In an age of football defined by quarterback play, disrupting those quarterbacks is becoming increasingly important. Defensive ends have become one of the most important positions in the NFL, and those who can rush the passer are making out like bandits. In the 2014 free agent class, defensive end is one of the deeper positions, highlighted by a current Pro Bowler, two double-figures sack-getters, multiple Super Bowl winners and a former top-five draft pick.
The top of the class is heavy on 4-3 pass rushers. While run-stopping is still important, getting after the quarterback is what earns the big contracts. Greg Hardy of the Carolina Panthers and Michael Bennett of the Seattle Seahawks made a habit of piling up sacks in 2013, and they headline a group of potent edge rushers.
The former sixth-round pick emerged as an elite end in 2013 by posting 15 sacks -- seven of which came over the final two games of the regular season. For the salary cap-strapped Panthers, he may now be too productive to afford -- general manager Dave Gettleman has hinted the franchise may be forced to let him walk.
The notoriously eccentric Hardy has gone back and forth on his future plans. In December, he said he would be willing to take a pay cut to stay in Carolina. He backtracked in early January, telling the Charlotte Observer that he wants "a big number." He also said he would "love a franchise [tag]," which, despite the likely $12 million payday it would bring, seems a strange stance for a player in position to lock up a long-term contract.
If the Panthers choose to tag Hardy, he'll be sticking around. If not, he'll likely be hitting the open market.
2. Michael Bennett (Seattle Seahawks)
Despite only starting three games this season, the 28-year-old Bennett led the Seahawks in sacks in 2013 and played a major role in their Super Bowl season. He was spurned in free agency last year -- eventually signing a one-year deal with Seattle -- but has a stronger resumé after a second consecutive season with at least 8.5 sacks.
3. Michael Johnson (Cincinnati Bengals)
Johnson's sack total fell from 11.5 in 2012 to 3.5 this season, but he still had a very productive year as a run-stopper, ranking second among defensive ends at Pro Football Focus. He'll still garner a big payday, but not as big as it would have been last season.
It's very possible that payday won't be coming from the Bengals. He has already been slapped with the franchise tag once, which means he'd cost Cincinnati somewhere in the $13 million range if it did so again -- not the amount you pay someone coming off that kind of decline in productivity.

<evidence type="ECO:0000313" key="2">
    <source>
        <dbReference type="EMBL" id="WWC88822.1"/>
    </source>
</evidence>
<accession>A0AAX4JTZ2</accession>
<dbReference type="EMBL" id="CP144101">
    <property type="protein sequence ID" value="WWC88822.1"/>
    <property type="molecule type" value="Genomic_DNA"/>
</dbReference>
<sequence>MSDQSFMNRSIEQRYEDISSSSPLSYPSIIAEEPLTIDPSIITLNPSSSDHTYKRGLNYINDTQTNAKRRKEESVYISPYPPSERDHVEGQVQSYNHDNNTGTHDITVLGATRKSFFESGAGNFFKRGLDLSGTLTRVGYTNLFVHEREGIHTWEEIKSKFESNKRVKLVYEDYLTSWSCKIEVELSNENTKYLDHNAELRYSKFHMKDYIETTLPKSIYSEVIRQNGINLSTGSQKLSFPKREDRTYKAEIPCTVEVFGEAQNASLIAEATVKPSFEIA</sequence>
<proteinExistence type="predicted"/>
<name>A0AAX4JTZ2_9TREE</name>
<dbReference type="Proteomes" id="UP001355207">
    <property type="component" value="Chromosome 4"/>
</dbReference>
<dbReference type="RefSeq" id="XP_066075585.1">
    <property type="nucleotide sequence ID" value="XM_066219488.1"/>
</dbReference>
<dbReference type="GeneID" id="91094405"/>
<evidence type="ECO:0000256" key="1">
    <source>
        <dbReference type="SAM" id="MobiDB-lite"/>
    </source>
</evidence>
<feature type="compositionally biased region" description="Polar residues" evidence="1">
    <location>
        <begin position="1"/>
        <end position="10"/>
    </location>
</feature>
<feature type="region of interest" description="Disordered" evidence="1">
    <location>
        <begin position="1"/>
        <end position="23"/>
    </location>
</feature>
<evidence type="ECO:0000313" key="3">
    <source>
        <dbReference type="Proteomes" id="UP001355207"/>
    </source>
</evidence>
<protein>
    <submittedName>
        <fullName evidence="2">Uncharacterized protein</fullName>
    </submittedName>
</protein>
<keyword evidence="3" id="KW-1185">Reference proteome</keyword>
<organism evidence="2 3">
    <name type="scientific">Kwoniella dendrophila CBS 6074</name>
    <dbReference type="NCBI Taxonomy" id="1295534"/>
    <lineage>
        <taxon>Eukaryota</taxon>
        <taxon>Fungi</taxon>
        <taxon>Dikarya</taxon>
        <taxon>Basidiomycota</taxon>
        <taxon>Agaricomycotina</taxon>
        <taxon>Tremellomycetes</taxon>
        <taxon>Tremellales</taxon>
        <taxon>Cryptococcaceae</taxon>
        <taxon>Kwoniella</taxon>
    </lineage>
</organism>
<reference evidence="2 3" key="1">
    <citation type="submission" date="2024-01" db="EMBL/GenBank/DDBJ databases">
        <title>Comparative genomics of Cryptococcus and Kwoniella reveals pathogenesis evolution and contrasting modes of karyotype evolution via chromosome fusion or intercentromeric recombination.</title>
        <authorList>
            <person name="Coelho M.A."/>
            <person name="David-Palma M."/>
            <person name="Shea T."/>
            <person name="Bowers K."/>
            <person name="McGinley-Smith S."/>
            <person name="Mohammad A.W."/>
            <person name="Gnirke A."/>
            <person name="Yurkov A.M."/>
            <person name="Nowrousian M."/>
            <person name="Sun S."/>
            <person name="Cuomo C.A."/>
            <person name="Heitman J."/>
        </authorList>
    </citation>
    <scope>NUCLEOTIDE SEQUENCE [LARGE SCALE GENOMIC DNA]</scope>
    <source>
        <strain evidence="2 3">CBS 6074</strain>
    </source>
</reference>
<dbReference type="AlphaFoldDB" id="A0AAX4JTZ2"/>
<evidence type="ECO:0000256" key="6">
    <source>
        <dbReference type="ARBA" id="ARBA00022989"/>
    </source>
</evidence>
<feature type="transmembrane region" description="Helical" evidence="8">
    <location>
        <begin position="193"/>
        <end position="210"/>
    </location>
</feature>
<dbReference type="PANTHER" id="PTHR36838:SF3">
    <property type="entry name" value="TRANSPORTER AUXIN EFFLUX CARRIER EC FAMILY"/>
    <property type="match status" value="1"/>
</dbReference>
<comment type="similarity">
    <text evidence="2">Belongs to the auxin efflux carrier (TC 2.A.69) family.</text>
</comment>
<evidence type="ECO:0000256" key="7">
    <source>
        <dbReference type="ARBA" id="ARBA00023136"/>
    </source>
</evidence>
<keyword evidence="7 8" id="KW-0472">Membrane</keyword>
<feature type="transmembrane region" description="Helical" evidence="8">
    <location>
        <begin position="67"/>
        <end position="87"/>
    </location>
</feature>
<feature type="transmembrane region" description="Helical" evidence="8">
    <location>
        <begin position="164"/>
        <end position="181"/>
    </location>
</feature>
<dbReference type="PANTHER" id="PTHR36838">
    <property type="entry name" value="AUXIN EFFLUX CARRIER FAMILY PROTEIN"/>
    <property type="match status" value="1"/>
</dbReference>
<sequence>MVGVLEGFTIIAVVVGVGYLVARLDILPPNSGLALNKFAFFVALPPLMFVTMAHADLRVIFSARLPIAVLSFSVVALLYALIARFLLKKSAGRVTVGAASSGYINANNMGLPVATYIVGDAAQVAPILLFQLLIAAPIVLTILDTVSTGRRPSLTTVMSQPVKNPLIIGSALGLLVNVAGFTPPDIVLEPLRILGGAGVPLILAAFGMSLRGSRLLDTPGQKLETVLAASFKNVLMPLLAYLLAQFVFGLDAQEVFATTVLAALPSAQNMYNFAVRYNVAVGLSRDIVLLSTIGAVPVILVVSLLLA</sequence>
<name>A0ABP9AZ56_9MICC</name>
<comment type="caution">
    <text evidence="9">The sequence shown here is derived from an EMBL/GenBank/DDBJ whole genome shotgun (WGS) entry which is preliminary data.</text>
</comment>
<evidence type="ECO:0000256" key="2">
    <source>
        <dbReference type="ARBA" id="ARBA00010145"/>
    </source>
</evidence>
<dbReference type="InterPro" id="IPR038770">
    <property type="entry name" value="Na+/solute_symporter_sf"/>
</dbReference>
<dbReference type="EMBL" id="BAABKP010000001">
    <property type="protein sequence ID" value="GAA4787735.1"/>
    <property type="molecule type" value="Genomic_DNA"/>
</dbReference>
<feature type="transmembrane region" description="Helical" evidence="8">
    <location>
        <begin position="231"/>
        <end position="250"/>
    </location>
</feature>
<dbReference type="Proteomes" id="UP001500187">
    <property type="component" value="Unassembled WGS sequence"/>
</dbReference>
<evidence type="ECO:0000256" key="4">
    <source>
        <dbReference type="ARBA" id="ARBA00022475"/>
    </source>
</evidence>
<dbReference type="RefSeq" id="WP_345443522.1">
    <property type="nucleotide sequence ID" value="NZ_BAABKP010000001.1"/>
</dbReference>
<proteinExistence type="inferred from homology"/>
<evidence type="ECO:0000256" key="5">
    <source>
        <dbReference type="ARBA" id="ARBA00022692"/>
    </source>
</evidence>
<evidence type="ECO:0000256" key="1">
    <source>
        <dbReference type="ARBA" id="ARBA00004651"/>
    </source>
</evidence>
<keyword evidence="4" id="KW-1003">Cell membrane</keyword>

It seems likely that new head coach Mike Zimmer will keep a 4-3 scheme in place in Minnesota, but Allen still might not fit into it. He's been one of the most productive ends in football since signing a $72.36 million contract in 2008 -- the most lucrative for a defensive player in NFL history at the time -- but will turn 32 next season.
Despite his age, his production has held steady. His 11.5 sacks in 2013 extended his double-digit sack streak to seven seasons. If the Vikings decide to part ways with him, he should draw solid offers from other teams.
The 300-pounder showed unexpected pass-rushing abilities this season, tallying a career-high six sacks and providing 41 quarterback hurries, according to Pro Football Focus. His size makes him a dominant run-stopper as well, meaning he's one of the league's most complete defensive ends.
Houston, who will be 27 next season, should be Oakland's top priority among its 18 pending unrestricted free agents, but the former second-round pick apparently doesn't think that will be the case. He said in late December that coach Dennis Allen "might be looking to move on and have me go to another team and find something more what they want for their system and their scheme." Allen denied the notion, saying he hopes to have Houston back.